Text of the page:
Judgment of the Court of 18 February 1992.
Weddel & Co. BV v Commission of the European Communities.
Refusal by a Community institution to grant an official permission to give evidence before a national court.
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Weddel & Co. BV v Commission of the European Communities.
1. Officials - Rights and duties - Disclosure of official information - Giving evidence before a national court - Requirement in all cases of prior permission from the appointing authority
(Staff Regulations, Art. 19)
2. European Communities - Institutions - Obligations - Assistance to be given to national authorities to ensure compliance with Community law - Refusal to grant an official permission to give evidence - Unlawful refusal
1. It follows from Article 19 of the Staff Regulations that where an official is called to give evidence before a national court on the subject of information allegedly disclosed to third parties by him in his official capacity, he must obtain prior permission for this from his institution, and no distinction is to be made in this respect between information covered and information not covered by his duty of discretion.
2. Where the testimony of an official, required by a national court with the aim of ascertaining whether the official provided the national authorities responsible for implementation of the common agricultural policy with a particular interpretation of a rule, is not liable to affect the relations which the Commission' s services must have with national administrations, the Commission cannot refuse the permission referred to in Article 19 of the Staff Regulations.
In Case C-54/90,
Weddel & Co. BV, a company incorporated under Netherlands law and based in Rotterdam, represented by G. van der Wal, Advocaat with the right of audience before the Hoge Raad der Nederlanden, with an address for service in Luxembourg at the Chambers of Aloyse May, 31 Grand-Rue,
Commission of the European Communities, initially represented by R. Barents and then by P. van Nuffel, members of its Legal Service, acting as Agents, with an address for service in Luxembourg at the office of Roberto Hayder, a representative of its Legal Service, Wagner Centre, Kirchberg,
APPLICATION for annulment of the decision by the Commission to refuse to allow one of its officials to give evidence in national judicial proceedings,
composed of: O. Due, President, Sir Gordon Slynn, R. Joliet, P.J.G. Kapteyn (Presidents of Chambers), G.F. Mancini, C.N. Kakouris, G.C. Rodríguez Iglesias, M. Díez de Velasco and J.L. Murray, Judges,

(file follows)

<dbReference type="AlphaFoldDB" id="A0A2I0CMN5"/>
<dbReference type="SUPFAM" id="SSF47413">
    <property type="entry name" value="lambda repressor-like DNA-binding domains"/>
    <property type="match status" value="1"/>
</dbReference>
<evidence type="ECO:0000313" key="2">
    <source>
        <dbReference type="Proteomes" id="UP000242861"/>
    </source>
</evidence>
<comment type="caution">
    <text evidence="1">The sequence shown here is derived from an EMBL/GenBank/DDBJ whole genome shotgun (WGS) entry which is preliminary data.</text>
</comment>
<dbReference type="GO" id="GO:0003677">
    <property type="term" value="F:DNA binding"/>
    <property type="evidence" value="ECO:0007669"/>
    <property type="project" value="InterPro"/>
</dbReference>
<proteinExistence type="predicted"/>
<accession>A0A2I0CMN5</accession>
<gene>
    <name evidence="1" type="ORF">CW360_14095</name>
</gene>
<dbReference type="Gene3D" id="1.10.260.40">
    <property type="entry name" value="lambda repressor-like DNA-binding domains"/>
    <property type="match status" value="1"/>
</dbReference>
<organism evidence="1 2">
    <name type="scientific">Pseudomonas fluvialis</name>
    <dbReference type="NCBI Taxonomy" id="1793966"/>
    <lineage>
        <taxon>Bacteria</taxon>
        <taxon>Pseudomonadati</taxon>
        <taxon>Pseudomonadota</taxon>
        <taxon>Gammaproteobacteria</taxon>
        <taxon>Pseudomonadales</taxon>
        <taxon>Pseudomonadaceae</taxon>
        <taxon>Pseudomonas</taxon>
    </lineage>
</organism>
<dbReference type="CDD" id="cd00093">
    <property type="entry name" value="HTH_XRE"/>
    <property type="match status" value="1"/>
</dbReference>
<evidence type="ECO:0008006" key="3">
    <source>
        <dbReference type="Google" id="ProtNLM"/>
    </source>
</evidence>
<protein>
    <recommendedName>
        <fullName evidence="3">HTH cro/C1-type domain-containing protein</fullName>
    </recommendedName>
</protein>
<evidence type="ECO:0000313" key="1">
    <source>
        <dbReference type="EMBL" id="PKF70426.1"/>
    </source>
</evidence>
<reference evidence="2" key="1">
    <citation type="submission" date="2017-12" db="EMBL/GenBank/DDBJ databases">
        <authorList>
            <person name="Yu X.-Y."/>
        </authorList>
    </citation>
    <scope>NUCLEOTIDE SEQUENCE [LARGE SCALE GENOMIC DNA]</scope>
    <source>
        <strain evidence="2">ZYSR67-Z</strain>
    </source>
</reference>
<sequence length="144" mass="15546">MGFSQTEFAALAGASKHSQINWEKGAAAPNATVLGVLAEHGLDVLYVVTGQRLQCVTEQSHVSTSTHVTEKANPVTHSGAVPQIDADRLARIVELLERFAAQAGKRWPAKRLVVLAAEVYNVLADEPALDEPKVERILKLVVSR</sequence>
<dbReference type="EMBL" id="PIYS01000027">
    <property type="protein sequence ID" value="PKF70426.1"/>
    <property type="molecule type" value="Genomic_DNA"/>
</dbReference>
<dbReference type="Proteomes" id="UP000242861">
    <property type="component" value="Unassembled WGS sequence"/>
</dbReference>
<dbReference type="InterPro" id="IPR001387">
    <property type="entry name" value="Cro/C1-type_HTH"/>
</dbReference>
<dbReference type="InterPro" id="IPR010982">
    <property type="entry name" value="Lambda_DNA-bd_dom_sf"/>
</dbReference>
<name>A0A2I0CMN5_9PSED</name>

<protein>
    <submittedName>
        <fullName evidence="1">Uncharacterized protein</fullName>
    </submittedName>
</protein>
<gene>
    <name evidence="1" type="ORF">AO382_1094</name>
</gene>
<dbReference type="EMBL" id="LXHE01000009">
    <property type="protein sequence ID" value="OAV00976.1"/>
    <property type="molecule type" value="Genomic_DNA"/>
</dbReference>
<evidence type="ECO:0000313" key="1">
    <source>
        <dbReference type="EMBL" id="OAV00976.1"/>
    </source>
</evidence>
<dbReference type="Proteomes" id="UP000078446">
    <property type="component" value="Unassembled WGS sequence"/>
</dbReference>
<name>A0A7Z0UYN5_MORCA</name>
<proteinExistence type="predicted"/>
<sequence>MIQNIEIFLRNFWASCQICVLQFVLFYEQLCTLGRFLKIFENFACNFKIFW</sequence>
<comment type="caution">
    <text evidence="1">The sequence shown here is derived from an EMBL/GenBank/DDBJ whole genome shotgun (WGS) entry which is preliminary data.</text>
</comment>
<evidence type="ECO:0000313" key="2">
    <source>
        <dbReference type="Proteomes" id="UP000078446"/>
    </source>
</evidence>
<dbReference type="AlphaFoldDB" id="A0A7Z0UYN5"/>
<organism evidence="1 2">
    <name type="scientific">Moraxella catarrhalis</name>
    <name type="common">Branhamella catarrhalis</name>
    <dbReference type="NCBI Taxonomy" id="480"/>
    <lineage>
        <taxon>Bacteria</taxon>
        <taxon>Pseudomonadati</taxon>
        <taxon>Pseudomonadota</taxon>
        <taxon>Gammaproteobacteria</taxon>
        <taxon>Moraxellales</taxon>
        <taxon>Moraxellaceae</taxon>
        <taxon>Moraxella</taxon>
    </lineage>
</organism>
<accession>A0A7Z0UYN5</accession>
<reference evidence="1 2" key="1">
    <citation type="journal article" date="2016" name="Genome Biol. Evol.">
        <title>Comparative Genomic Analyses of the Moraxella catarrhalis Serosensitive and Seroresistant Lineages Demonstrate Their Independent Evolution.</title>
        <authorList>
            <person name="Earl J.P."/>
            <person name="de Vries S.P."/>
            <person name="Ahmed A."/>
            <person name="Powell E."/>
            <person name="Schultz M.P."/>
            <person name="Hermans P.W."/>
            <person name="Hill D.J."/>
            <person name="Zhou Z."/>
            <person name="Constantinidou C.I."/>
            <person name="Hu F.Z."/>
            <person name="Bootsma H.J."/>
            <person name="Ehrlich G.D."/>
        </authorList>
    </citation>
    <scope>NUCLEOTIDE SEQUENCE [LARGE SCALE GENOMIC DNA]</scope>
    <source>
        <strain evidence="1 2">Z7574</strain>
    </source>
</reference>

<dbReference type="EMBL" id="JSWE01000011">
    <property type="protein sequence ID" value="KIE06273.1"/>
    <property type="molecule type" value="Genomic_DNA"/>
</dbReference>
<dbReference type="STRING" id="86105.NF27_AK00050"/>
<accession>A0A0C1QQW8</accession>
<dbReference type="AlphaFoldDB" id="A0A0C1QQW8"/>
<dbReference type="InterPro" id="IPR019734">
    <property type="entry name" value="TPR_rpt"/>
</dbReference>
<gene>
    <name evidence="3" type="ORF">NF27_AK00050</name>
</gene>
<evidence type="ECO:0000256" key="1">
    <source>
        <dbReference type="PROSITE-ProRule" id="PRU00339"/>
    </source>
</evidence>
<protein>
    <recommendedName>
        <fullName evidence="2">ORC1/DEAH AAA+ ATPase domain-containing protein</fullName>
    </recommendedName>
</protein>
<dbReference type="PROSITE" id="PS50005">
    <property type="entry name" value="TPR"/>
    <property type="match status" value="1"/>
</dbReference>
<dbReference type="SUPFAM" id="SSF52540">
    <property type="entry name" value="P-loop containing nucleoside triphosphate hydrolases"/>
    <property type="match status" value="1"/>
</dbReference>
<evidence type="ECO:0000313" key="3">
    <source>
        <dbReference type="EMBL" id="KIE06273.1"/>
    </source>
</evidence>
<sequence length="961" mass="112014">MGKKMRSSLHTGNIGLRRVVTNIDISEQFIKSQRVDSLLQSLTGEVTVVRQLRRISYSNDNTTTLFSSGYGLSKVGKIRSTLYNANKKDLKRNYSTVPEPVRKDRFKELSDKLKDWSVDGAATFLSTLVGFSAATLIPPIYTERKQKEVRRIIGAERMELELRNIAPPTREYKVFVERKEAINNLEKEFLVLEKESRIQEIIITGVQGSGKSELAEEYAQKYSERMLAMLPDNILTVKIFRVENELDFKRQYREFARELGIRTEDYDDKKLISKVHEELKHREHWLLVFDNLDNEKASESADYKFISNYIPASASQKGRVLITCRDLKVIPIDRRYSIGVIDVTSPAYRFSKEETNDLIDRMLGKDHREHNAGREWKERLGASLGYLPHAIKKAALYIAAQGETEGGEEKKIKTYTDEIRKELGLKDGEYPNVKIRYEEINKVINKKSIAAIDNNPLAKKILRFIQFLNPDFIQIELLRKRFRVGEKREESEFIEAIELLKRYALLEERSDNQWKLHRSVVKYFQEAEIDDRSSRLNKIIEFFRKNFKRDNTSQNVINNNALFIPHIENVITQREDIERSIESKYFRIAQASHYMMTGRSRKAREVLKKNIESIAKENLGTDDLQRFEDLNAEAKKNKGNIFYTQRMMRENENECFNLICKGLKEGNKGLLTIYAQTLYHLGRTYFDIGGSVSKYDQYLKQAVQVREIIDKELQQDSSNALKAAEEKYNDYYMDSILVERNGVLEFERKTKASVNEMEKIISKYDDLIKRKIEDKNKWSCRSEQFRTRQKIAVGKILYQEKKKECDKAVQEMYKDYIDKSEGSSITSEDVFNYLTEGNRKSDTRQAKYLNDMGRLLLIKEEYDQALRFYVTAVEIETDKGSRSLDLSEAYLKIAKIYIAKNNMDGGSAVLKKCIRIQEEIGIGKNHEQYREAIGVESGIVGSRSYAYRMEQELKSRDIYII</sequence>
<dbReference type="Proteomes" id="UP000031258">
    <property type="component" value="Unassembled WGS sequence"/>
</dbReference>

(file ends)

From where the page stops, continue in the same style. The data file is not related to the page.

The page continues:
Advocate General: W. Van Gerven,
Registrar: J.A. Pompe, Deputy Registrar,
having regard to the Report for the Hearing, as amended following the oral procedure,
after hearing oral argument from the parties at the hearing on 17 October 1991,
after hearing the Opinion of the Advocate General at the sitting on 28 November 1991,
gives the following
1 By application lodged at the Court Registry on 7 March 1990, Weddel & Co. BV brought an action under the second paragraph of Article 173 of the EEC Treaty for the annulment of the refusal by the Commission, notified to the applicant by letter of 12 January 1990, to allow one of its officials to give evidence in national judicial proceedings.
Background to the case
2 An award procedure was opened by Commission Regulation (EEC) No 2539/87 of 24 August 1987 concerning the quantity of high-quality beef and veal that could be imported from the United States of America and from Canada under the arrangements laid down in Council Regulation (EEC) No 3928/86 (Official Journal 1987 L 241, p. 6). Article 1 of that regulation provided that import licence applications could be submitted for a total quantity of 4 617 tonnes.
3 On 9 and 10 September 1987 the applicant submitted applications to the Produktschap voor Vee en Vlees (Cattle and Meat Board, hereinafter referred to as "the Produktschap"), the Netherlands agency responsible for issuing import certificates, for a total of 320 000 tonnes of beef.
4 After being notified by the Produktschap of the total quantity in respect of which applications had been lodged in the Netherlands, the Commission informed that agency on 15 September 1987 that, having regard to the circumstances and the wording of Regulation No 2539/87, no licence application should relate to a total quantity greater than the total quantity available at the time when the application was lodged.